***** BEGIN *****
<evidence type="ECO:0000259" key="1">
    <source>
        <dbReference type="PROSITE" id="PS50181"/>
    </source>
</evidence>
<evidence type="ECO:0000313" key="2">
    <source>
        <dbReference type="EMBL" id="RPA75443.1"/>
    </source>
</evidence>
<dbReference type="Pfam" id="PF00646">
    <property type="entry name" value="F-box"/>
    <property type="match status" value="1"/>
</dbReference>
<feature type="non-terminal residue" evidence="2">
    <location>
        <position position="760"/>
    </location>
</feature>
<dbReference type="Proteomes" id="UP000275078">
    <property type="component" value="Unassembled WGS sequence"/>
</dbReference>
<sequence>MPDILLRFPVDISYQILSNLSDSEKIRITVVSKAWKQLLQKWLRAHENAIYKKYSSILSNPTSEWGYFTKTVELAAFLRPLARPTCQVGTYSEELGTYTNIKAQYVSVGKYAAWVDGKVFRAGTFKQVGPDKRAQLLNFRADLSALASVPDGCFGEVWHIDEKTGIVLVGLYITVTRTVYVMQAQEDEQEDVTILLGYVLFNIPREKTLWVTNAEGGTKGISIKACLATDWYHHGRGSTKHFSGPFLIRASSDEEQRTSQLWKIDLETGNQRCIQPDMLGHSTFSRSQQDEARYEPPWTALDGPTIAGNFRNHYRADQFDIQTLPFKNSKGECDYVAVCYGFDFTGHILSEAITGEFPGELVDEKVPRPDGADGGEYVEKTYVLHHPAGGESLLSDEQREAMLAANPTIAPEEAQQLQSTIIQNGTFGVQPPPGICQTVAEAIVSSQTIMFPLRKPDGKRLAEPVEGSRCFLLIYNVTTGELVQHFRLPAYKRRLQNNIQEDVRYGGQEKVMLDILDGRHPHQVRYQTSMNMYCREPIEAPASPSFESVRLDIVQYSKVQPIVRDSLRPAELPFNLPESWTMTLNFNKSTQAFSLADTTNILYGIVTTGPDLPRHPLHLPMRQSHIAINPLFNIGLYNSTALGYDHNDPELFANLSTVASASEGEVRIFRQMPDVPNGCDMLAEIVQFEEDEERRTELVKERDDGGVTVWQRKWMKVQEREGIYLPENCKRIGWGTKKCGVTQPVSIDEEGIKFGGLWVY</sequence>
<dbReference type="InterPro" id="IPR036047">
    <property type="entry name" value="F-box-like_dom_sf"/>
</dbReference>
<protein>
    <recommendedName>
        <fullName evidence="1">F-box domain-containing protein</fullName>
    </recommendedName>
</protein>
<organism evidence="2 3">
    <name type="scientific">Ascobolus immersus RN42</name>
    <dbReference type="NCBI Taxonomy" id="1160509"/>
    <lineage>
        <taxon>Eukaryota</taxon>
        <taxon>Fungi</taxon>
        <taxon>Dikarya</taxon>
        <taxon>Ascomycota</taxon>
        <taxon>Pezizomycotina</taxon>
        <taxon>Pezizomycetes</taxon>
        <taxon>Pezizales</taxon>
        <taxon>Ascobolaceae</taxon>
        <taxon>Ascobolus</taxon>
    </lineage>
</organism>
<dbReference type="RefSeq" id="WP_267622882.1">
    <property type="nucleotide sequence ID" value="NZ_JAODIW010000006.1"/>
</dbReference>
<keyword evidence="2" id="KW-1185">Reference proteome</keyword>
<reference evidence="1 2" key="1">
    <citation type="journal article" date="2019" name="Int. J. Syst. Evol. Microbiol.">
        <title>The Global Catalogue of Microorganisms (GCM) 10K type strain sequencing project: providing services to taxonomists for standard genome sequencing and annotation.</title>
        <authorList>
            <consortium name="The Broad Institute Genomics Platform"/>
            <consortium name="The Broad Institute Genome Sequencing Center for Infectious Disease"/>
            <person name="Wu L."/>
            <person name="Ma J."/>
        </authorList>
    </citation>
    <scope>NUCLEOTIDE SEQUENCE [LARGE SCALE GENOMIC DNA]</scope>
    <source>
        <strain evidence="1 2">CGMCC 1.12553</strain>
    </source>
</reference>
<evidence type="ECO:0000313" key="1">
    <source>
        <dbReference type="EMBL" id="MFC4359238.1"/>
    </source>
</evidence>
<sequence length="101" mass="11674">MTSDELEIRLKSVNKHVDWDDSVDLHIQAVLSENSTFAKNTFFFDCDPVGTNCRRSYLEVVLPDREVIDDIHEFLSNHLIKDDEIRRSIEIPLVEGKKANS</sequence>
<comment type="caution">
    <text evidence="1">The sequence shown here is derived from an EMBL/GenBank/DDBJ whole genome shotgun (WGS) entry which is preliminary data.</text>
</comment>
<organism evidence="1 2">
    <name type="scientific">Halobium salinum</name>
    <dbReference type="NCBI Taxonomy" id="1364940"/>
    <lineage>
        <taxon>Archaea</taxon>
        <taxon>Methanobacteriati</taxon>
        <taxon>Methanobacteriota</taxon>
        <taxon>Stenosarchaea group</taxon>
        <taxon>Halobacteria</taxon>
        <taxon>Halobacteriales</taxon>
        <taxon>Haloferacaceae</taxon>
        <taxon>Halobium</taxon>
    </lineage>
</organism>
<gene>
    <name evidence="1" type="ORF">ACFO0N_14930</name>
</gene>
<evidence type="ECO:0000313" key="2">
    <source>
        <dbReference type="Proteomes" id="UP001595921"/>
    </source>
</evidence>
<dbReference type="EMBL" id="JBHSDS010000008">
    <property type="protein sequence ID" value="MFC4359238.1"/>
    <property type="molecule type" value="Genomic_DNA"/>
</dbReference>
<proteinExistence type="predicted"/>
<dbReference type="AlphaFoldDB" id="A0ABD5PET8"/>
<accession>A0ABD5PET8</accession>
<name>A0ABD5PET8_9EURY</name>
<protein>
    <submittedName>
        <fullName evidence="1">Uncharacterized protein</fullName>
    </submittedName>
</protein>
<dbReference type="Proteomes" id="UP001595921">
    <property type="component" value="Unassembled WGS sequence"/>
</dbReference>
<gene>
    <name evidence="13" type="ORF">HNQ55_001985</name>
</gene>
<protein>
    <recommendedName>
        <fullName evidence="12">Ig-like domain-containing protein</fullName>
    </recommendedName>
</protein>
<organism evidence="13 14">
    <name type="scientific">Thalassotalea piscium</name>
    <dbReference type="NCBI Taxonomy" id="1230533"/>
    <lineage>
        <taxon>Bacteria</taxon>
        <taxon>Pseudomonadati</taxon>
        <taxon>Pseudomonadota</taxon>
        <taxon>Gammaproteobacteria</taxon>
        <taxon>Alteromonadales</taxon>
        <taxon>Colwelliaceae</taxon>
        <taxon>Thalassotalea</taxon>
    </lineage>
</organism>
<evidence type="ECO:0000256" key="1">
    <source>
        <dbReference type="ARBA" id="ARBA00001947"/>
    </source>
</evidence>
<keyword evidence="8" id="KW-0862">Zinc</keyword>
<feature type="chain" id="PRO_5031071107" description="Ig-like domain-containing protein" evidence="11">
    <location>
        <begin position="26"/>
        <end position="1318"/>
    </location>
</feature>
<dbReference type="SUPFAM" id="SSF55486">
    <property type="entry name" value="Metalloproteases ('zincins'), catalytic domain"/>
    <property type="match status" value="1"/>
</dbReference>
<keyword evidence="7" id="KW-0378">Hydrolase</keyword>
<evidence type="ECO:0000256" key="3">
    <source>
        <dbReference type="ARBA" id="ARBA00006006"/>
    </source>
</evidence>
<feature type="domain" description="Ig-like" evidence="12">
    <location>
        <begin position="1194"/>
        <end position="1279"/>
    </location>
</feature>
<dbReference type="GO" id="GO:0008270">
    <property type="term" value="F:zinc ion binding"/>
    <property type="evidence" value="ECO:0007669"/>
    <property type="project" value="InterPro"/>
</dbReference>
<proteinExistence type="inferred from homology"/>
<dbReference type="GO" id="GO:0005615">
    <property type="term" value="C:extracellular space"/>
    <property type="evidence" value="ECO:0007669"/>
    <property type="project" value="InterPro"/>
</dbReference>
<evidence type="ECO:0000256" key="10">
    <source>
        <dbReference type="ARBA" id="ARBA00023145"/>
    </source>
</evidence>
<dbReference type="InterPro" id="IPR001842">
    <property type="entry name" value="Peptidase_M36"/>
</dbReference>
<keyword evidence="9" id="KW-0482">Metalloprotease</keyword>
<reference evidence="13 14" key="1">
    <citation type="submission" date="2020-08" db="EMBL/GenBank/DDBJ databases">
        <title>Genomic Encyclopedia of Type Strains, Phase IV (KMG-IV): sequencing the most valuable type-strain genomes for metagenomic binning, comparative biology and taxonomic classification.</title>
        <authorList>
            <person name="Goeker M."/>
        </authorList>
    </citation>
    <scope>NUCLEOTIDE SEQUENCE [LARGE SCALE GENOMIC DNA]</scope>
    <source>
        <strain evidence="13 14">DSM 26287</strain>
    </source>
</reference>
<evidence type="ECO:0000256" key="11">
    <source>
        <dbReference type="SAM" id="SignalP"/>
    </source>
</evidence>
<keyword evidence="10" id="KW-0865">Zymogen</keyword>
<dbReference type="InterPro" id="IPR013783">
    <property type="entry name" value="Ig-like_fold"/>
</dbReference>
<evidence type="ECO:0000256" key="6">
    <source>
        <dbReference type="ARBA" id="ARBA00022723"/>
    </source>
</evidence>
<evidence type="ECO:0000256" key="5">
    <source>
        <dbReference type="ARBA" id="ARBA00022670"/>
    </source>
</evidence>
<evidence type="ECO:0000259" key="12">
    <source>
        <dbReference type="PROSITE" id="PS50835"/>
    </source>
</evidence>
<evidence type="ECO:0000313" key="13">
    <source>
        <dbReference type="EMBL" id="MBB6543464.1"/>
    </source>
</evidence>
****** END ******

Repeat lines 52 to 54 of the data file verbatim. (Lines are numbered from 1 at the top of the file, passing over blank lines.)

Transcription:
    <citation type="journal article" date="2019" name="Int. J. Syst. Evol. Microbiol.">
        <title>The Global Catalogue of Microorganisms (GCM) 10K type strain sequencing project: providing services to taxonomists for standard genome sequencing and annotation.</title>
        <authorList>